[QODLink]
Middle East

Mubarak and Brotherhood leaders face courts

Trials begin for deposed Egyptian president and senior Islamist figures who face charges relating to protesters' deaths.

Last Modified: 25 Aug 2013 08:58
Email Article
Print Article
Share article
Send Feedback

Hosni Mubarak, the deposed Egyptian president, has appeared in a Cairo court for a hearing, but several recently arrested senior Muslim Brotherhood leaders have not appeared for security reasons at the start of their separate trial.

Mubarak, who left prison for house arrest this week, is having a hearing in his retrial on charges of complicity in the deaths of protesters during the 2011 uprising that removed him.

The case is one of several against Mubarak, who was granted pre-trial release this week but placed under house arrest by the interim prime minister, Hazem el-Beblawi.

Spotlight
Follow our ongoing coverage of the political crisis in Egypt

Mubarak was convicted last June and sentenced to life in prison, but a retrial was ordered in January after he appealed. He also faces a number of corruption cases, despite being cleared in some.

In a different court on Sunday, Mohamed Badie, the Muslim Brotherhood's supreme guide and two deputies, Rashad al-Bayoumi and Khairat al-Shater, had been due to make their first appearance on charges of inciting the murder of protesters.

They were arrested by security forces following the removal of President Mohamed Morsi in a July 3 coup.

Morsi belonged to the Brotherhood.

They are accused of inciting the murder of protesters who died outside their Cairo headquarters on the evening of June 30.

Another three Brotherhood members will stand trial with them, accused of carrying out the murder of the demonstrators in the incident.

Like Mubarak, all six Brotherhood members also face the death penalty if convicted.

Detention orders

Egyptian authorities have issued arrest warrants and detention orders for hundreds of Brotherhood members and detained several senior leaders of the group in recent days.

According to security sources, at least 2,000 have been arrested since August 14. On Saturday, the Interior Ministry announced the arrest of Mohye Hamed, an adviser to Morsi.

Meanwhile, supporters of Morsi and the Muslim Brotherhood, continued to stage protests demanding his reinstatement.

Al Jazeera's Mike Hanna, reporting from Cairo, said that though demonstrations continued, there had been a massive drop in the number of protesters taking to the streets.

"There are protests in Helwan but this is very isolated and is repeated in very few other parts of the country."

Al Jazeera's Sherine Tadros, also reporting from Cairo, said the low turnout was due to the heavy military crackdown on protesters.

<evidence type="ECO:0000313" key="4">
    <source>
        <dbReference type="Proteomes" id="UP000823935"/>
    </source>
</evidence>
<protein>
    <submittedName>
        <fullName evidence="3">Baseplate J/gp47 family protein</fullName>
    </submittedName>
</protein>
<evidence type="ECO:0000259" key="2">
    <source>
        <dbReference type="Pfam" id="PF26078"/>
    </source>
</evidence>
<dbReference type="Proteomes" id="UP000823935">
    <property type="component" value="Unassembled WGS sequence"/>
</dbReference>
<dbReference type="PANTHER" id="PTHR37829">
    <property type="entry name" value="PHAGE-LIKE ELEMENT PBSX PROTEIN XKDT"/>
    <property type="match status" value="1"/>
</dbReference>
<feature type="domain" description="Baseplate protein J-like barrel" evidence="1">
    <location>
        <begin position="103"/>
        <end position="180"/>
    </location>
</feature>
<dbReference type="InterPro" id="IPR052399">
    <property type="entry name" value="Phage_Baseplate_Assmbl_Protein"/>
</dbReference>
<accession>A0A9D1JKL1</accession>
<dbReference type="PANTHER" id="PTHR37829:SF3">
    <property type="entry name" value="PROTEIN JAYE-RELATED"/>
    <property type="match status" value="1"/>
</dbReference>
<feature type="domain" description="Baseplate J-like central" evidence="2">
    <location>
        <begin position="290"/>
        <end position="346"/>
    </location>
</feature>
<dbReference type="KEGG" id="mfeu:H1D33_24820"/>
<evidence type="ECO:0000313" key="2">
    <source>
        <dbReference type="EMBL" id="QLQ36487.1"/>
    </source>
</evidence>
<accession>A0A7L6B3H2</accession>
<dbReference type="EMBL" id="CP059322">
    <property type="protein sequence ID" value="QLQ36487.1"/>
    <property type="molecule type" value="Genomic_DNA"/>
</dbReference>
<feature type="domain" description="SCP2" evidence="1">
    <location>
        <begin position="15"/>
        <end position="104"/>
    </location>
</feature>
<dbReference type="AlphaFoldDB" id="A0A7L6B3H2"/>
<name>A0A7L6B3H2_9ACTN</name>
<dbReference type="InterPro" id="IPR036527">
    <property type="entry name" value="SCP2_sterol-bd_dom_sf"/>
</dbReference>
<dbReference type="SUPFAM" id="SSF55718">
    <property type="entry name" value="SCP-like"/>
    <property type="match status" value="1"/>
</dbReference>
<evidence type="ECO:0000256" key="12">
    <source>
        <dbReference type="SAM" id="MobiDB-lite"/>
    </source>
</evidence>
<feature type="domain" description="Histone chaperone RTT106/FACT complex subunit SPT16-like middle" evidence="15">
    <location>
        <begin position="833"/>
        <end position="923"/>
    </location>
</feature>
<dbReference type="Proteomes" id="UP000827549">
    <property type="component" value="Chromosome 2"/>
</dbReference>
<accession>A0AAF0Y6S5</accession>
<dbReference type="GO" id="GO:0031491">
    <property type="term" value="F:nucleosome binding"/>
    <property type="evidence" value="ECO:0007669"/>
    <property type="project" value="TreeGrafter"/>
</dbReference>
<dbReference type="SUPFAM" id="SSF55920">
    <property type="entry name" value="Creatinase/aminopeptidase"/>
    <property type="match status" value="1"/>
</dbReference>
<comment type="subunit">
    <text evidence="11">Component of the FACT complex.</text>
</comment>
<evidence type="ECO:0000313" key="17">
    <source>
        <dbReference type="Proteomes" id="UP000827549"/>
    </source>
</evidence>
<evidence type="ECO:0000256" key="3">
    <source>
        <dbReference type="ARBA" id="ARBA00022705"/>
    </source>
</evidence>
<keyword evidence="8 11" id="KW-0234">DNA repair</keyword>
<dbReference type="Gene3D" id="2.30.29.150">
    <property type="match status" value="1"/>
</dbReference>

"There has been no coverage of the protests on local television stations," she said, adding that many locals were consequently unaware of the protests.

Meanwhile, the night-time curfew that had been enforced in all 14 provinces of the country since the current upheaval began has been shortened by the authorities.

"To lessen the burden on citizens and respond to popular request, the length of the curfew will be shortened and will begin at 9pm instead of 7pm," a statement from the interim prime minister's office said.

The curfew will continue to end at 6am, the statement said, adding that the changes would go into effect immediately but would not apply on Fridays.

Friday is a traditional day of protests, which usually begin after weekly Muslim prayers in the afternoon.

548

Source:
Al Jazeera and agencies
Email Article
Print Article
Share article
Send Feedback
Topics in this article
People
Country
City
Organisation
Featured on Al Jazeera
The author argues that in the new economy, it's people, not skills or majors, that have lost value.
Colleagues of detained Al Jazeera journalists press demands for their release, 100 days after their arrest in Egypt.
Mehdi Hasan discusses online freedoms and the potential of the web with Wikipedia founder Jimmy Wales.
A tight race seems likely as 814 million voters elect leaders in world's largest democracy next week.
Featured
Deadly attacks on anti-mining activists in the Philippines part of a global trend, according to new report.
Activists say 'Honor Diaries' documentary exploits gender-based violence to further an anti-Islamic agenda.
As Syria's civil war escalates along the Turkish border, many in Turkey are questioning the country's involvement.
Treatment for autism in the region has progressed, but lack of awareness and support services remains a challenge.
The past isn't far away for a people exiled from Crimea by Russia and the decades it took to get home.
join our mailing list